“And I’ve got to tell you, the first parent was very reluctant, because they had spent their lifetime in Le Mans knowing you’re not supposed to get close to the cars. So when a team was inviting you to come to the car, you could see the reluctance to do that. But that first dad, I’ll never forget him and his little kid, was probably seven, eight years old, and the kid of course didn’t know any different. So he was excited. We got him in the car. David James put him in the car, his dad was snapping picture. Mom was in the background. Everybody was smiling. The next thing you know, the parents were lined up, the kids were lined up, to get their picture taken in the Corvette. It was a great moment in time.
“We finish scrutineering. And so you line up to do the official photograph in that prescribed area for the yearbook thing that they do. And so we all line up, got our hats on, take the picture and of course they’re shooing us away, ‘Allez, allez, go, go, go, go.’ I said, ‘No, no, no, just one minute.’ Claudio had gotten each of us a beret and a fake mustache. We took off the cowboy hats, put on berets and stuck on fake mustaches, and stood there and crossed our arms. The crowd broke out in applause.
“The tower on which the photographers were all gathered, you know, that bridge that they erect, was shaking so badly because they were laughing so hard they couldn’t take a picture. So they had to wait to get that thing settled down, snap the photographs. The audience is applauding. And the next day you look above the fold in La Sarthe, which is the regional paper, and our first trip there, there’s the Corvette team at scrutineering with berets and fake mustaches on.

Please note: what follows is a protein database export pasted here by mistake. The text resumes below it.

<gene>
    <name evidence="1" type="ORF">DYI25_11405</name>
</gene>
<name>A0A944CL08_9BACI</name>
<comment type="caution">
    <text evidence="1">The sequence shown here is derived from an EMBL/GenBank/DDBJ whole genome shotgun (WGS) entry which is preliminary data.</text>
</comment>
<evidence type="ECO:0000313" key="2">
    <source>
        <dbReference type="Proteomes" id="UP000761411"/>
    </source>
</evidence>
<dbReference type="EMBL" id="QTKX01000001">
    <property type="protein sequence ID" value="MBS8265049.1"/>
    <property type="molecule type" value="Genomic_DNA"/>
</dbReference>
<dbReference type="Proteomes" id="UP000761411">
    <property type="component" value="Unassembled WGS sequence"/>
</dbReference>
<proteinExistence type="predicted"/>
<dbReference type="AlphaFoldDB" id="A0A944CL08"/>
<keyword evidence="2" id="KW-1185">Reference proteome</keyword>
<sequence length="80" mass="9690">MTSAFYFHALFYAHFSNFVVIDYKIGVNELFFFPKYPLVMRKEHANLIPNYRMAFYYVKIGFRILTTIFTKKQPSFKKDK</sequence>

“That was the first step in creating what we wanted to do, and that was traditions that would be tied to Corvette, because we knew the French culture was a tradition-based country. Its architecture, its history, its art, its literature, they revere that here. They have huge respect for that. Wonderful museums. They embrace the past.
“We wanted to do some things of course that would help endear us, and so when you look forward to all those things, Mike West playing the [the U.S. national anthem on] guitar at noon, that was huge here. That was huge. People love that. They look forward to it. Mike then had moved down because he went to go do Cadillac program and some other things. We needed something to replace that.
“We had the train horn. We brought that in. We blow that every noon. That’s a tradition. When we go to the driver parade, the beads like they do at Mardi Gras, that’s part of the tradition. When we finish scrutineering, we hand out posters to all the crowd. That’s our tradition. We have a huge banner thanking the people of Le Mans. You’ll see that in pictures. We unroll that and the drivers hold it up. ‘Thank you, people of Le Mans.’ That’s our tradition.
“That’s how we’ve ensconced ourselves. That’s how we’ve captured the hearts of the people here. And this race is centered around the people of Le Mans. [Everything] happens at the racetrack, but believe me, these people own this race, the people who live here. It’s been an amazing ride, and an amazing experience.”
Enjoy the full conversation with Fehan below: